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The Student News Site of Texas A&M University - College Station

The Battalion

The Student News Site of Texas A&M University - College Station

The Battalion

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Fallout from global supply chain shortages impact local businesses

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In the midst of a recovering economy resulting in supply chain disruptions, shipping companies FedEx and UPS are working to increase the number of goods they are able to move in order to help combat shortages. 

The post-COVID-19 lockdown financial boom has affected every level of the economy, from higher wages for the working class to the seemingly ever-rising stock market. However, this increase has come at the price of an enormous strain on the global supply chain.
On Oct. 13, President Joe Biden announced the Port of Los Angeles would be joining the Port of Long Beach in committing to a 24/7 schedule to help relieve the backlog of containerships bringing commercial goods into the county. 
Over a month later, many Americans continue to have concerns about rising food and gas prices, as well as worries if holiday gifts will arrive on time. 
During a press briefing, Biden announced overland shipments would also increase.
“FedEx and UPS, two of our nation’s biggest freight movers, are committing today to significantly increase the amount of goods they are moving at night,” Biden said. “FedEx and UPS are the shippers for some of our nation’s largest stores, but they also ship for tens of thousands of small businesses all across America.”
Economics professor and director of the Private Enterprise Research Center Dennis Jansen, Ph.D., said transportation is just one of the many issues contributing to the current bottlenecks.
“Even apart from the shipping problems, there seems to be a chip shortage problem, especially those used in automobiles,” Jansen said. “New cars have gone up 11% or so in a year, which is pretty darn high, and on top of that … used car prices have gone up 25%.”
Many other goods like food are also following the same trend and may affect how some celebrate the upcoming holidays, Jansen said.
“I think overall meat prices are up over 11%, sort of like new cars, and certain meat products like beef [are] up 20% in price,” Jansen said. “Buying a turkey for Thanksgiving is going to cost you a fair amount more than a year ago.”
Jansen said rising prices across the board has also played into the rise of inflation.
“I think some of the blame resides with the large amount of spending that we did during the pandemic, and we continue to do,” Jansen said.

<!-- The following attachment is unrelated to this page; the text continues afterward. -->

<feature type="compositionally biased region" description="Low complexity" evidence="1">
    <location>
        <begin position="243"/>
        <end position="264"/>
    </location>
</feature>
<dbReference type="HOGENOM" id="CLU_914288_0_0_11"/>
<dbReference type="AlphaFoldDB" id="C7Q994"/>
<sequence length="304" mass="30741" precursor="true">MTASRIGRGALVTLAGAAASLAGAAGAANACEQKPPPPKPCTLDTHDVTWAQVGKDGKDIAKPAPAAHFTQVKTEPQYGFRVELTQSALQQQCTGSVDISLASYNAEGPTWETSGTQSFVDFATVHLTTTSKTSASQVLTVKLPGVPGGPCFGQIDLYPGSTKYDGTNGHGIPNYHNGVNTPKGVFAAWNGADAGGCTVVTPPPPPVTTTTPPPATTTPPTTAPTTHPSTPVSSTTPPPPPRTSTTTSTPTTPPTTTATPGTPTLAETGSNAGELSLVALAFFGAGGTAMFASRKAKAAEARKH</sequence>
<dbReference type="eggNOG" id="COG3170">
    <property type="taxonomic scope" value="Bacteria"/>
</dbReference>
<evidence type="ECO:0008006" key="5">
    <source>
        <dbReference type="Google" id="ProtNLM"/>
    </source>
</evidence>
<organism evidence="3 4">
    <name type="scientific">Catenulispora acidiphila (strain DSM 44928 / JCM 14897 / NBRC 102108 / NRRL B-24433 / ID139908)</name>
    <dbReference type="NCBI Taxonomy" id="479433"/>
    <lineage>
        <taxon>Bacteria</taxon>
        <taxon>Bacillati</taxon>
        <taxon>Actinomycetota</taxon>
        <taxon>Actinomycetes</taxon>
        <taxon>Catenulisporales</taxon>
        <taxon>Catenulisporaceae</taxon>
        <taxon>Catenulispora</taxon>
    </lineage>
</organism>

Jansen also said the Federal Reserve System was not expecting inflation to rise drastically.
“They, [the Federal Reserve], basically said they welcomed a small amount greater than 2% inflation, which was their target, and they welcomed it because of the fact that they were under their target for several years,” Jansen said. “They had no idea or intent to have 6% inflation.”
Owner of Shipwreck Grill, Amico Nave Restaurante, Third on Main Kitchen and Admiral Catering Wade Beckman said these turbulent times have made business difficult in Bryan-College Station. 
“Previous to [COVID-19] if you placed an order with what I’d call a broad line distributor, like Cisco or U.S. Foods, you might have every week that they’d call you and say, ‘Hey, we’re short this week … it was gonna be here Wednesday but now it will be here Thursday, or we’re going to substitute this item,” Beckman said. “[Now] no phone call, no, ‘You’re going to be short’ and no substitutes.”
The rising food and supply cost for what is available has left restaurant owners with no other choice than to pass the price onto the consumer, Beckman said.
“We took a 12% across-the-board cost increase at each restaurant with the hopes that it would come back down,” Beckman said. “That has not even come close to covering the cost, so we will probably go to somewhere between a 15% to 18% increase officially on all our menus.”
The labor market has also contributed to higher prices, Beckman said.
“Our kitchen labor is up about 25%, so between those two any amount we go up … will not allow for any additional profit,” Beckman said.
Beckman also said he fears supply shortages have not yet reached their peak and only adds to the everyday problems that restaurant businesses face.
“Best case scenario we’re getting close to the spike,” Beckman said. “Normal people problems still exist, so what you have is the normal spikes with the spikes in transportation and labor shortages and [COVID-19].” 
Beckman said he is hopeful that next year will be better for the supply chain and specifically for his restaurants.

“My guess off the cuff is maybe after the first of the year … you see a slow down across the country, so hopefully that slow down will allow the supply chains to finally catch up,” Beckman said.

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